A swarm of the Yellow Crazy Ants covering the entire tree trunk
Phansad Wildlife Sanctuary, 2012
Breeding capacity and nesting preferences: As stated earlier, these ants are prolific breeders and live co-operatively with their sister colonies. Also, they are not choosy about their nesting sites, and have been seen to nest on open ground, in leaf-litter and in tree crevasses. A number of these were observed at Phansad WLS, precisely at Chikhal-gaan, with the ants swarming the entire trunk of the tree which was over 5 meters tall.
A busy nest entrance in a tree crevasse
Phansad Wildlife Sanctuary, 2013
Broad range of diet: This ant is an excellent scavenger, and has been sighted scavenging on a road-kill of a Saw-scaled Viper (Echis carinatus).They are excellent predators, and have been seen taking down a teneral Arctiid moth. They are excellent opportunists, and have been sighted tending to aphids and scale-insects.
Yellow Crazy Ant seen feeding on (clock-wise),
a dead Saw-scaled Viper, Aphids, and attacking a teneral Arctiid moth
Competitiveness: The presence of these ants is marked by the absence of other common ants of Konkan’s forests: the Weaver Ant (Oceophylla smargdina), Polyrhachis sp., Camponotus angusticollis, Camponotus compressus, Camponotus irritans, and Cataulacus sp, as well we termites. The only ant tolerant to A. gracilipes is Crematogaster sp. or to an extent Camponotus sps., and are seen in the same area where A. gracilipes pervade. It is worth nothing that all except Camponotus sps. are especially known to nest on trees. Since A. gracilipes is mostly found nesting or scavenging on the ground, it can be assumed that its impact on canopy diversity is lesser than that on the ground, however places such as Phansad WLS, as mentioned before, may tell a different story.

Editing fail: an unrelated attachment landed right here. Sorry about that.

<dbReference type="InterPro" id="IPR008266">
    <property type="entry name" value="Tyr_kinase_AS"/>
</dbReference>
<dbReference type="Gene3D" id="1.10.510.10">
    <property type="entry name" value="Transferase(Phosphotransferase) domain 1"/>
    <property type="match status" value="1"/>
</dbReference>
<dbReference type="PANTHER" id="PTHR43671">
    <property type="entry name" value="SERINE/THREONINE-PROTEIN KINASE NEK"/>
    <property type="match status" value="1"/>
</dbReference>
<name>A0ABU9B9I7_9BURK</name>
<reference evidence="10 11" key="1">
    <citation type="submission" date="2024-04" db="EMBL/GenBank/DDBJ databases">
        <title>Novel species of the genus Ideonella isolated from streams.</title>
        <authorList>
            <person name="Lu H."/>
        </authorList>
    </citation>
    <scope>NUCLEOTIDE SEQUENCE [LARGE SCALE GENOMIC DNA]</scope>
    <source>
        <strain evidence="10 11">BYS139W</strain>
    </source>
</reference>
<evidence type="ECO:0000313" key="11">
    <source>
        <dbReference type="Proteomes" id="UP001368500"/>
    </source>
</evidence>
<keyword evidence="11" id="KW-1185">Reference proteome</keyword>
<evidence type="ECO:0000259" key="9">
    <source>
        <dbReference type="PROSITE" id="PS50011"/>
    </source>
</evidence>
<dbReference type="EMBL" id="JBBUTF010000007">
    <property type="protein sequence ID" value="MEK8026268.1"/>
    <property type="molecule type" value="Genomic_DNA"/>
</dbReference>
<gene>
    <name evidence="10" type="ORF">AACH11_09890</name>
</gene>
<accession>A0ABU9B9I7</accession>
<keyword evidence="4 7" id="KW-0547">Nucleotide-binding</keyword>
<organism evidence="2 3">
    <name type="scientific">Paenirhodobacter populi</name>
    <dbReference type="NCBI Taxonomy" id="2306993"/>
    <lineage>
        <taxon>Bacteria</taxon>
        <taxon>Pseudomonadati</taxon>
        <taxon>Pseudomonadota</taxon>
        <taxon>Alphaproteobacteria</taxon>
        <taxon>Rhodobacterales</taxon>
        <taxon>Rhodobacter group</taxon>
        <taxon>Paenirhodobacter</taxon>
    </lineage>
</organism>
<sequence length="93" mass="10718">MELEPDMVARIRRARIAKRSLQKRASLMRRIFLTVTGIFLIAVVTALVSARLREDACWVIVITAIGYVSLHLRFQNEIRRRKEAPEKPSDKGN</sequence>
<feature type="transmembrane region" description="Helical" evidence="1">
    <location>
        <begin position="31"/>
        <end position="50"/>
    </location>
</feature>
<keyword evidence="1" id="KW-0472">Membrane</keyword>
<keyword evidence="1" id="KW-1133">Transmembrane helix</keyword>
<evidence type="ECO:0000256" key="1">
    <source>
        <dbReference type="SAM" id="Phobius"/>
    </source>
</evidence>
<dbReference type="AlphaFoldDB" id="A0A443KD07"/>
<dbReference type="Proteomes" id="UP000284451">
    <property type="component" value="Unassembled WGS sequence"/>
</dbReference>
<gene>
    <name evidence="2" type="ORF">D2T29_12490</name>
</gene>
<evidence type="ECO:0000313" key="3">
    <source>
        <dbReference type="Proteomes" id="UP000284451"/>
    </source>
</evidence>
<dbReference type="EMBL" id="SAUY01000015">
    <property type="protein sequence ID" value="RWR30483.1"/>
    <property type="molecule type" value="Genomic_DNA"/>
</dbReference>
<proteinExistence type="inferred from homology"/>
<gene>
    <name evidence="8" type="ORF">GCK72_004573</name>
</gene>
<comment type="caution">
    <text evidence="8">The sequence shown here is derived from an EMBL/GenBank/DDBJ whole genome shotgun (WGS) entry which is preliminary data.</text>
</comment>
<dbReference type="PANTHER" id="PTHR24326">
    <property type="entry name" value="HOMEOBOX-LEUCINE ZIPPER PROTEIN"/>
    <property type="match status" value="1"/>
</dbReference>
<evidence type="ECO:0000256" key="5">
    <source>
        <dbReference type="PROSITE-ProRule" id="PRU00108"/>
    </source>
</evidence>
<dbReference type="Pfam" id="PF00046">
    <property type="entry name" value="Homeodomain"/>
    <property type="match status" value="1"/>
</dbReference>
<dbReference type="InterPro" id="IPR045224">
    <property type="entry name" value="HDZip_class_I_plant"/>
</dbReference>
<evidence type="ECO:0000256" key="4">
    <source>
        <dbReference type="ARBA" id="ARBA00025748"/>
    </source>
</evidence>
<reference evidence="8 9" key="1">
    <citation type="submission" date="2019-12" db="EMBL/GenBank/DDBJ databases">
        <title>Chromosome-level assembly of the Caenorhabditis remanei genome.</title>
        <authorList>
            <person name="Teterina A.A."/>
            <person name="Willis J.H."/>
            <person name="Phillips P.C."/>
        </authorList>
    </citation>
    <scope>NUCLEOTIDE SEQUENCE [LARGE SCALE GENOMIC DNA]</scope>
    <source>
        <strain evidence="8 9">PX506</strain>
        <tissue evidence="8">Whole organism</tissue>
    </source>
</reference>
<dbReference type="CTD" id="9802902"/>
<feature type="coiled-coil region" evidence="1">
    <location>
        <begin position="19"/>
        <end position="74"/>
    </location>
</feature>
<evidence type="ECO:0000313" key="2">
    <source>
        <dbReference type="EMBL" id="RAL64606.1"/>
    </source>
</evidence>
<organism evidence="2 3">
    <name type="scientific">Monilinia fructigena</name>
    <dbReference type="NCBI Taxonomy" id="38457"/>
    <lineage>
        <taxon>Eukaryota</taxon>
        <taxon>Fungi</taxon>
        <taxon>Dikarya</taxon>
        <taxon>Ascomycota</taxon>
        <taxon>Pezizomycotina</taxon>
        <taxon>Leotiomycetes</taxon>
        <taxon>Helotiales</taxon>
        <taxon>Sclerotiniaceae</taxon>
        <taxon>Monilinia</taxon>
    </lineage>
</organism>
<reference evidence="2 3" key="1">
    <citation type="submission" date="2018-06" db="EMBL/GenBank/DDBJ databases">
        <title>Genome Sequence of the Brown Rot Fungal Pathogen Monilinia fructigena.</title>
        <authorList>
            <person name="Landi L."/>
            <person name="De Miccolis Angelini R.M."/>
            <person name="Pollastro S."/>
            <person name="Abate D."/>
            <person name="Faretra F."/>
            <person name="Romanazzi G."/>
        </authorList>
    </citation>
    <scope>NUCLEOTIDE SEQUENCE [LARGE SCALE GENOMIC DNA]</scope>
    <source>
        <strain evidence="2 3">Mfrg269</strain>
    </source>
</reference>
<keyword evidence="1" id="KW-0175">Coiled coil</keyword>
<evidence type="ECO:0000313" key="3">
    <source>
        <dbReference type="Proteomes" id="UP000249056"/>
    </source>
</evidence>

The most common resident ants and termites of Konkan, with 1, 2, and 7 preferring to nest on the ground,,
and 3, 4, 5, and 6 preferring to nest on trees.
A. gracilipes do not bite or sting, but squirt formic acid in defense, which causes irritation on contact with skin. I have not seen A. gracilipes engaged in a battle with the above mentioned ants, or termites, but they do compete indirectly in terms of food resources, given their broad range of diet. This therefore also affects the local biodiversity by preying upon it.
A watchful guard
Phansad Wildlife Sanctuary, 2013